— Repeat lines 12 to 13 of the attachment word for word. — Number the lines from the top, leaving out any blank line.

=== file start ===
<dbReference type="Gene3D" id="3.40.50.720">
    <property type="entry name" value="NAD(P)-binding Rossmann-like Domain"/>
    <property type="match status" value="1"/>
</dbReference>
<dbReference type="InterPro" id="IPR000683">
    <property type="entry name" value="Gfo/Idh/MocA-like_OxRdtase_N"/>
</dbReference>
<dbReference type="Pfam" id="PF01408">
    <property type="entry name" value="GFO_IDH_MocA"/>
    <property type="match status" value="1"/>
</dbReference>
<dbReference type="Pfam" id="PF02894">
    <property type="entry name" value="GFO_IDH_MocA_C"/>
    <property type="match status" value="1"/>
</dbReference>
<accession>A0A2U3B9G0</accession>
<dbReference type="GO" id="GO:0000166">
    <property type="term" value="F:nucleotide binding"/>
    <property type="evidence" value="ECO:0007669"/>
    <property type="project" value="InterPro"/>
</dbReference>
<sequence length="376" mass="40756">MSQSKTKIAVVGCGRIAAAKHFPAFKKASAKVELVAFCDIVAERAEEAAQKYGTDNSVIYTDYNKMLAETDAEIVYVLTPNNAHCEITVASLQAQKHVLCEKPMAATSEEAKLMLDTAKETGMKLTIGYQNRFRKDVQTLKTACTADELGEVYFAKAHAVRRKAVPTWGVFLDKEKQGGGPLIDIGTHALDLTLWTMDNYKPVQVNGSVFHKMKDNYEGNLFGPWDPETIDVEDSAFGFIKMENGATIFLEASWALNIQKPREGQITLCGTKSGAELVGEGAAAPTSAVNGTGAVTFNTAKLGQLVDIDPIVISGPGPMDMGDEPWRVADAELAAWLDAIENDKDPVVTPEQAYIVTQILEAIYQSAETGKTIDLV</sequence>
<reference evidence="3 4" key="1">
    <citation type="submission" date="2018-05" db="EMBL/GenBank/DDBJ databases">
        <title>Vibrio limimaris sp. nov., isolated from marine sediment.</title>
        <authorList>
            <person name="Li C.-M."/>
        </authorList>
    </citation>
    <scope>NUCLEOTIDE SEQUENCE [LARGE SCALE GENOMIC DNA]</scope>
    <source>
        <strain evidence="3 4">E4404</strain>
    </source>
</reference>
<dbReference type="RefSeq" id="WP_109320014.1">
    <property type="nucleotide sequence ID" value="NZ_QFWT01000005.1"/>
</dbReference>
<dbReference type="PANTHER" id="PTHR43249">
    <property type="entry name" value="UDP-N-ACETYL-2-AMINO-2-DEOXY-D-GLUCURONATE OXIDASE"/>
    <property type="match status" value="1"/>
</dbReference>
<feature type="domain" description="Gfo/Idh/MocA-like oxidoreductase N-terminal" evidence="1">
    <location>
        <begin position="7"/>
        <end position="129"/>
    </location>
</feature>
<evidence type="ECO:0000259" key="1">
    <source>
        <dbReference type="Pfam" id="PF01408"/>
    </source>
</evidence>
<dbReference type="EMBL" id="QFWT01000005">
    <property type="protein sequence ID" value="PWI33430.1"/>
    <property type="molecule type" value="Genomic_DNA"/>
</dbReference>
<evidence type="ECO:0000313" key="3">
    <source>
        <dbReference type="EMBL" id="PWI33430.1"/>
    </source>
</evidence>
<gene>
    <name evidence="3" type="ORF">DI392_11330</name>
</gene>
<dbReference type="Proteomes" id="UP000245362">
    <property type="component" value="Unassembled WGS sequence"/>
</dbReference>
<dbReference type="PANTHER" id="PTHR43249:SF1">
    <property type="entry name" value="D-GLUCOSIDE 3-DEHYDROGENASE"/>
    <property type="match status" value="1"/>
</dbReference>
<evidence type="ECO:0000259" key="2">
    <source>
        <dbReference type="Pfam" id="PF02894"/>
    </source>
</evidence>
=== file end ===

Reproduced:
<dbReference type="Pfam" id="PF02894">
    <property type="entry name" value="GFO_IDH_MocA_C"/>